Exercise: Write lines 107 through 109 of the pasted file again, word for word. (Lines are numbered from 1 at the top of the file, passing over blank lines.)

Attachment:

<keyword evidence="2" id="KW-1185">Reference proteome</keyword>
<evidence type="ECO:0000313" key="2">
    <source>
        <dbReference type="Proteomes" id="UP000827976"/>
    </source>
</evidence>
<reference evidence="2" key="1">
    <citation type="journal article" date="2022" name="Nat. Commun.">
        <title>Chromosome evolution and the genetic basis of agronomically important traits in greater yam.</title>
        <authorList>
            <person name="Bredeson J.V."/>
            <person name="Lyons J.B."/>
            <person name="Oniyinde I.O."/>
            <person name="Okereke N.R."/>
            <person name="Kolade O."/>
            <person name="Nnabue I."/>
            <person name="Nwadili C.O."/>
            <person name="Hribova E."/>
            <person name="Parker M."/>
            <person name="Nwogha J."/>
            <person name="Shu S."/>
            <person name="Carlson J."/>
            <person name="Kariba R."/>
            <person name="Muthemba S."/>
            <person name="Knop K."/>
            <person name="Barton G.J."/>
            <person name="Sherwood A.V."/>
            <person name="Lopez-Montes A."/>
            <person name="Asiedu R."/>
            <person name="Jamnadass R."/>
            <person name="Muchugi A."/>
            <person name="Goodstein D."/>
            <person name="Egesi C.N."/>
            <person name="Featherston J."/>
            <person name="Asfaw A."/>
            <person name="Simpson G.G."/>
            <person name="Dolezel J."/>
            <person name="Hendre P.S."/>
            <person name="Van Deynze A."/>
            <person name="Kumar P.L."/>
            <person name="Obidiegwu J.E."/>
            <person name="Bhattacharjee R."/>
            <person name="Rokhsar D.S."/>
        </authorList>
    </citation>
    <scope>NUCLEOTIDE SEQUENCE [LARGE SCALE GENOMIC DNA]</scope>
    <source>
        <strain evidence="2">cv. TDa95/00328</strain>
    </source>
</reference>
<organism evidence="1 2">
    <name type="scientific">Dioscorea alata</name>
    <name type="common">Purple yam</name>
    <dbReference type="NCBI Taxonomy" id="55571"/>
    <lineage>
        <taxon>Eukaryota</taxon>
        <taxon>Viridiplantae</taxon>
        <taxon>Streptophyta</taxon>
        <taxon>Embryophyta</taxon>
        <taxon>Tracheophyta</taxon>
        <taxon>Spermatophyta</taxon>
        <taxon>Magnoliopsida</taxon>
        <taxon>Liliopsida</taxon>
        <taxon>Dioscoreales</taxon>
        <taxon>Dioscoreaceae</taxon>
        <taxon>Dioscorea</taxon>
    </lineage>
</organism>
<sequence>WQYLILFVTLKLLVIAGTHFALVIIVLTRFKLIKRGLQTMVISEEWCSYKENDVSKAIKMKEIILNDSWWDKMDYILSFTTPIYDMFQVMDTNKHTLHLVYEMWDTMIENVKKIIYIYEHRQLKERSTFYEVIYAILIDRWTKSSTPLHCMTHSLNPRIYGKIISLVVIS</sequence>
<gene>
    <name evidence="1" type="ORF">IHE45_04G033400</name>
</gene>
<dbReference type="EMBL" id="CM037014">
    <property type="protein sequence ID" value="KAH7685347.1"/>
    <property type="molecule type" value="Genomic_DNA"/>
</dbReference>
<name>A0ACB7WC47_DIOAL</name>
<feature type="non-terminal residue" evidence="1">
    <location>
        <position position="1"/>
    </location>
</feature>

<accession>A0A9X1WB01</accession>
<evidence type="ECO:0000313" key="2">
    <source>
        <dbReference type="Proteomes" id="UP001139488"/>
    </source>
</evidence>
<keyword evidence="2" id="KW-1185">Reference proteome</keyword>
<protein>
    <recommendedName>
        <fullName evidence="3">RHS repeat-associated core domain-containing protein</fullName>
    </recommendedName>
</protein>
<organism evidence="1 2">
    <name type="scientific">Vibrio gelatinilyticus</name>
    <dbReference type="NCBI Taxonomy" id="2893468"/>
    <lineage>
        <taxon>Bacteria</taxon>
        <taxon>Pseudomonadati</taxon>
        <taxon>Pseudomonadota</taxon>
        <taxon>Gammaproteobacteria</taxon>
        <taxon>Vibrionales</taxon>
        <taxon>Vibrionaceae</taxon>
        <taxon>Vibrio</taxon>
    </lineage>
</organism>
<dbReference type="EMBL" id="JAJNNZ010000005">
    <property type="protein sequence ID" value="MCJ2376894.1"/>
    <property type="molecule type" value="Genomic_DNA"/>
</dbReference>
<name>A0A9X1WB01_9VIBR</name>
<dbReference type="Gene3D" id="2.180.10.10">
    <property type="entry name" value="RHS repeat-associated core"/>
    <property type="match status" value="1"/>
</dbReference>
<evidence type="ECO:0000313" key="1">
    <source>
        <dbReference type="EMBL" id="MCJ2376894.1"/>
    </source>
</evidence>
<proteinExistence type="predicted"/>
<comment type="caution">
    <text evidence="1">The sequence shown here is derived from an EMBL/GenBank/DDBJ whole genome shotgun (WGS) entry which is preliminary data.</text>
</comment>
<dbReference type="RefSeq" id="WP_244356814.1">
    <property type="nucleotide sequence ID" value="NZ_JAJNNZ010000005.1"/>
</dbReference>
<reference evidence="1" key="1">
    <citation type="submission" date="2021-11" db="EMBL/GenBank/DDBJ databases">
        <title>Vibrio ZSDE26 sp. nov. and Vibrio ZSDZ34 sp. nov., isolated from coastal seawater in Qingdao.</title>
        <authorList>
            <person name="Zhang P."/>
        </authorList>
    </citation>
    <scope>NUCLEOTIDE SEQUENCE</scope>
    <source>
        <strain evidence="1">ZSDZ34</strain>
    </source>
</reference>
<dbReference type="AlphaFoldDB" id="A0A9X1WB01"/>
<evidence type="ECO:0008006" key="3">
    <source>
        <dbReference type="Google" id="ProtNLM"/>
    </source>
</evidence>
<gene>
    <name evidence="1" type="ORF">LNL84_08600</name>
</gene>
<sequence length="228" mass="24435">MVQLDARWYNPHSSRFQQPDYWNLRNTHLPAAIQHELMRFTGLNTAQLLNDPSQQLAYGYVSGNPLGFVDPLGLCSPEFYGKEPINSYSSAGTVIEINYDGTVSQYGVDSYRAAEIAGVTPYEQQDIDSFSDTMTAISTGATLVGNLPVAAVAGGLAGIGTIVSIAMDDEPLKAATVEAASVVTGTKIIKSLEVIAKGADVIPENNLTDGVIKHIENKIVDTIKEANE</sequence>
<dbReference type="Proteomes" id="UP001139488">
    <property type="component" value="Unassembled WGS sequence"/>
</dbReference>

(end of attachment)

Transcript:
</organism>
<dbReference type="EMBL" id="JAJNNZ010000005">
    <property type="protein sequence ID" value="MCJ2376894.1"/>